Novartis cuts cost of malaria drug for poorer countries

A patient in Sudan receives malaria treatment Keystone Archive

The Swiss pharmaceutical giant, Novartis, says it is prepared to sell a new anti-malaria drug "at cost" in Africa. The announcement comes as the drug industry faces mounting pressure to cut the prices of life-saving drugs to poor countries.

This content was published on May 3, 2001 - 15:26

Novartis said the drug, Coartem, which is sold for $40 to $50 per course of treatment in western countries, would be traded in African nations at no profit. Malaria is particularly prevalent in the sub-Saharan region.

The company said it would make Coartem available in Africa for around $2.50 per adult and $1.50 per child. Novartis declined to comment on the scale of the price cut.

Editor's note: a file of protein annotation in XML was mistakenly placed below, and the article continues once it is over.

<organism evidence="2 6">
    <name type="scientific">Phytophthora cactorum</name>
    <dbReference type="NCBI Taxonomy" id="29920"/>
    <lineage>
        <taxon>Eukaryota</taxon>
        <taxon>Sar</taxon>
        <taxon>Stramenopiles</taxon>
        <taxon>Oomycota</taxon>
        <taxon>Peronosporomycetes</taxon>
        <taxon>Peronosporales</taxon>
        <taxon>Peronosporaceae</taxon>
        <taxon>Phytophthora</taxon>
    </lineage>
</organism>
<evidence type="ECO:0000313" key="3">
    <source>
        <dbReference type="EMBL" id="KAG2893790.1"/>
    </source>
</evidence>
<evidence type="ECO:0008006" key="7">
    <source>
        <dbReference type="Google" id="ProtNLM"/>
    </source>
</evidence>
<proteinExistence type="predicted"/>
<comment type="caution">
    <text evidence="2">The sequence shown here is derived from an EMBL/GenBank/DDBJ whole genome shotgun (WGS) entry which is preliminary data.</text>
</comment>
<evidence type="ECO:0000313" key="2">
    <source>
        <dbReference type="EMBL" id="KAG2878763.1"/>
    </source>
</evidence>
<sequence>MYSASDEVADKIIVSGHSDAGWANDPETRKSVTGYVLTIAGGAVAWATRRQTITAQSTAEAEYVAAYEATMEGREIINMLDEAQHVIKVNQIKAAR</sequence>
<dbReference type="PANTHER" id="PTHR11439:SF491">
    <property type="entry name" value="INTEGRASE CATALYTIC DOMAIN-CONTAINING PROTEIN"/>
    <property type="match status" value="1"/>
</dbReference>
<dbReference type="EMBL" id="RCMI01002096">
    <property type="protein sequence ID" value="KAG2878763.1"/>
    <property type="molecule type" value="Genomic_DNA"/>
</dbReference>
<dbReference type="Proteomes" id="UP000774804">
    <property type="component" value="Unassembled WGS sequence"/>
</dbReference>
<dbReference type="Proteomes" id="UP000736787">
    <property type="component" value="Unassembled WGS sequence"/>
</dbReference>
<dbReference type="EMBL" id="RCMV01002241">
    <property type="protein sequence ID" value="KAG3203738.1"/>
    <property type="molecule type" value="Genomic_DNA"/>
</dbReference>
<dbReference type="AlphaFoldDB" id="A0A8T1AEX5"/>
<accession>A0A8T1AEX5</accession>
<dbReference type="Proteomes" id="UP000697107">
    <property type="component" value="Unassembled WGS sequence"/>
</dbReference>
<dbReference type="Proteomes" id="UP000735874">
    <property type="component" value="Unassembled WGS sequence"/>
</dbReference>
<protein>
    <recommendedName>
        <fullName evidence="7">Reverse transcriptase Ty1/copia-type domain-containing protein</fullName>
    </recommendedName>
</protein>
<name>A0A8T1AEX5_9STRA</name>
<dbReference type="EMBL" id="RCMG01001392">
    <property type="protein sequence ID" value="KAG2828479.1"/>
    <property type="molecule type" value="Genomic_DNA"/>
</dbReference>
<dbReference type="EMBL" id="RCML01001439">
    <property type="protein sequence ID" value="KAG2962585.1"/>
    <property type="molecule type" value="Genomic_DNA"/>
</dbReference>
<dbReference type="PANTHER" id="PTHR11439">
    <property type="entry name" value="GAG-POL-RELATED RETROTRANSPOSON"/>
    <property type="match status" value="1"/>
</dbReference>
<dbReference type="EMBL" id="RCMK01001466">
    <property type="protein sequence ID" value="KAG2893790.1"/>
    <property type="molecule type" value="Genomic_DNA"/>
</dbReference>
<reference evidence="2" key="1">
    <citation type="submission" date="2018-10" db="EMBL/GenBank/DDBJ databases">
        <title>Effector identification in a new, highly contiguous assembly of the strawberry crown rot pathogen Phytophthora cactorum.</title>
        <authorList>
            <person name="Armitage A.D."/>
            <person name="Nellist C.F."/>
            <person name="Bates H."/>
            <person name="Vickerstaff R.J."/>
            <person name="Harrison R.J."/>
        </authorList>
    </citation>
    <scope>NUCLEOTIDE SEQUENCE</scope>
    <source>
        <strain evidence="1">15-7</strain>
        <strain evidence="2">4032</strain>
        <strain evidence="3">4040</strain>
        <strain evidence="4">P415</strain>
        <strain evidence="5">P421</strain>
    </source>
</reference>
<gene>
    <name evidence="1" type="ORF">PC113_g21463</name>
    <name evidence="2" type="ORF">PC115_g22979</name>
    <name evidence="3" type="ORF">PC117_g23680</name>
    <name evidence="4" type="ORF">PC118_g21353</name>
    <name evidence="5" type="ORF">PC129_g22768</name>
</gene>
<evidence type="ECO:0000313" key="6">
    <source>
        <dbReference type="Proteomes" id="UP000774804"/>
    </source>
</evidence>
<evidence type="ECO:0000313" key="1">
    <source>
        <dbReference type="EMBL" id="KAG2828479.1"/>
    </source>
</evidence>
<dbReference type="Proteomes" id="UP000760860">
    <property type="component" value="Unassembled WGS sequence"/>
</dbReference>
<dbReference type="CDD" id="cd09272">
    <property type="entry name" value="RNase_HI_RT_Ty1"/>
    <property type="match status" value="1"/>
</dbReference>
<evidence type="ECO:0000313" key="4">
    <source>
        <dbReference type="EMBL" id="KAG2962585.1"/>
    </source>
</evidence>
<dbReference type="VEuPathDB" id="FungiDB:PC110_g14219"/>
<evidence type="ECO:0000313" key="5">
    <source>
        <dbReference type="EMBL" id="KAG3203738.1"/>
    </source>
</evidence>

Commenting on the company's decision, the World Health Organisation said Coartem was an important weapon in the fight against malaria since the parasite was developing resistance to older treatments.

It added though that even at "cost", the drug would remain too expensive for many. "The current anti-malarial drugs cost between 10 and 20 [US] cents per treatment and the sad fact is that those treatments do not get to all that need them even at those prices," said WHO spokesman, David Alnwick.

He said the long-term solution lay in finding ways to subsidise treatment. "I think we are all going to have to find ways of subsidising the price or helping to underwrite the cost of the drug in order to get effective anti-malarial treatments to people that need them."

The drug industry has been under considerable pressure in the past few months over the cost of drugs in developing countries. The price of Aids treatments in particular has been widely criticised.

Major pharmaceutical companies were recently the targets of protests for attempting to block a South African law that would open the door for cheaper drugs. The industry dropped its case last month.

swissinfo with agencies

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